“I first discovered I wanted to express myself through visual art when I was 9 years old. While that may sound like a young age, it wasn’t until my late teens that I began to find my own voice.” Tom Goode
Critical of his own talent, Goode says he became “moderately prolific” at the onset of 1984. Using found objects, he embarked on a unique journey defying traditional forms art. Not only was he exploring art as a form of self-expression, he was intensely curious to see the outcome of blending his technical skills as a Broadcast Engineering technician to his art form. Starting with discarded integrated circuit boards, from which one can almost draw a parallel to the human mind; Goode’s work has evolved to incorporating a vast array of camera lenses. One cannot help but come to the conclusion; the hard lens of the camera is a pure manifestation of Goode peering at life through his mind’s eye. His forays into the many technical intricacies, has produced two separate channels of paintings. These have culminated in a series of larger sculptural pieces incorporating found and constructed objects over canvas. The completion of this work was followed by an extended hiatus from painting, where he explored the wonders of photography.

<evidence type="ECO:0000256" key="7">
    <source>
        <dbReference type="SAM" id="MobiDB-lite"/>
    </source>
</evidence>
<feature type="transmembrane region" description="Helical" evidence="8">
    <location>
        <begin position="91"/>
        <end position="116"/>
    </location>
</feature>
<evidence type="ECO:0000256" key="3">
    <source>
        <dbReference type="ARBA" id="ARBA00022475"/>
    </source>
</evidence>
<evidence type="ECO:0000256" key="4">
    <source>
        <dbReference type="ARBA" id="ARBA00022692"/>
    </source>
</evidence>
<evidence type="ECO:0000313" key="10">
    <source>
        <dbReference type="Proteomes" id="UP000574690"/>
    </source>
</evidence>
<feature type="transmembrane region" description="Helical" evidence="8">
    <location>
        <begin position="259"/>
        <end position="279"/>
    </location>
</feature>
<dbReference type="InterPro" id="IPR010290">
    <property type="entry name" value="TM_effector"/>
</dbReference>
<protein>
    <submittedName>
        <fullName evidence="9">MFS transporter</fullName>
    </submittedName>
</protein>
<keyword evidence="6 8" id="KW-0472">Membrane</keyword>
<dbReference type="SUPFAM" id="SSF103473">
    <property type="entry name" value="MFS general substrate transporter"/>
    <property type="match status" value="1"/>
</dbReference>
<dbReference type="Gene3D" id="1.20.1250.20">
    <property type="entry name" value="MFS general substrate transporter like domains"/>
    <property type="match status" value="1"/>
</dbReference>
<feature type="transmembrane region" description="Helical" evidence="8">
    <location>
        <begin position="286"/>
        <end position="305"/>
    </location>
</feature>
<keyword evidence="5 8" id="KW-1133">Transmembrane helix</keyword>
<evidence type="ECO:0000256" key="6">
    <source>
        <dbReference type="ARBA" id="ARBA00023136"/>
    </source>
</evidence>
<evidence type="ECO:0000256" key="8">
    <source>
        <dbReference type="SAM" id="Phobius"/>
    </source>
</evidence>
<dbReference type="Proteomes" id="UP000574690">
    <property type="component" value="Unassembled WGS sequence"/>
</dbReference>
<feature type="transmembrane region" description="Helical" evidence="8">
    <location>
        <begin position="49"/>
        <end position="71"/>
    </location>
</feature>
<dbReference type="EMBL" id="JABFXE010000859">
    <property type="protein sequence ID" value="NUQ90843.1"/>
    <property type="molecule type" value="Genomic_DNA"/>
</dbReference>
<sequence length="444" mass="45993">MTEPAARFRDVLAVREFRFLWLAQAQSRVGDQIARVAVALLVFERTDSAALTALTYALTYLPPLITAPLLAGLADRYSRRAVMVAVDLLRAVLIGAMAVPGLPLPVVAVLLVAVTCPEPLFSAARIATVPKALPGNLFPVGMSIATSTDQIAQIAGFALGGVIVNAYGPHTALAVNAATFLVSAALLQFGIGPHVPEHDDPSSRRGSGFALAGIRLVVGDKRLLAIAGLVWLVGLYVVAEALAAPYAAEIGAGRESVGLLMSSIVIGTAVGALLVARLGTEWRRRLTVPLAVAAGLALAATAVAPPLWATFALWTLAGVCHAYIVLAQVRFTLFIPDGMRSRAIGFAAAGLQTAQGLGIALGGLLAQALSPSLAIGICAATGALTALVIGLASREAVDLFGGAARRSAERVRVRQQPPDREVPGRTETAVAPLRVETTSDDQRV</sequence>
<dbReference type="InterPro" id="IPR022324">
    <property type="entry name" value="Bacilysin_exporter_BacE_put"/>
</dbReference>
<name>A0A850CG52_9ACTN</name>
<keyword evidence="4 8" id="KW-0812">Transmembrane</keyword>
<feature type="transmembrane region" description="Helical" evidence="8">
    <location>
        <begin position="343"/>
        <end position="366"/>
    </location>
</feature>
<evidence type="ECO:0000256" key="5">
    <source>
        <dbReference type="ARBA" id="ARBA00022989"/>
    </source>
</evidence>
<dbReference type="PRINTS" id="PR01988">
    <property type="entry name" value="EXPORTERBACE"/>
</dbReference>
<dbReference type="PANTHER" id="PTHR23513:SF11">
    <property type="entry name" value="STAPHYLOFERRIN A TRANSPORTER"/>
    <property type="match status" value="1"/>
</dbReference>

Goode’s recent return to painting came about in part as the result of a manic phase of his recently diagnosed bipolar 2 disorder. His recent creative chapter has produced some thirty works over the course of two years. The pieces are all sculptural in nature and represent an evolution and refinement of the styles he explored in the ‘80s and ‘90s. Influences include Jasper Johns, and Robert Rauschenberg. Goode continues to experiment and create for his overall well-being .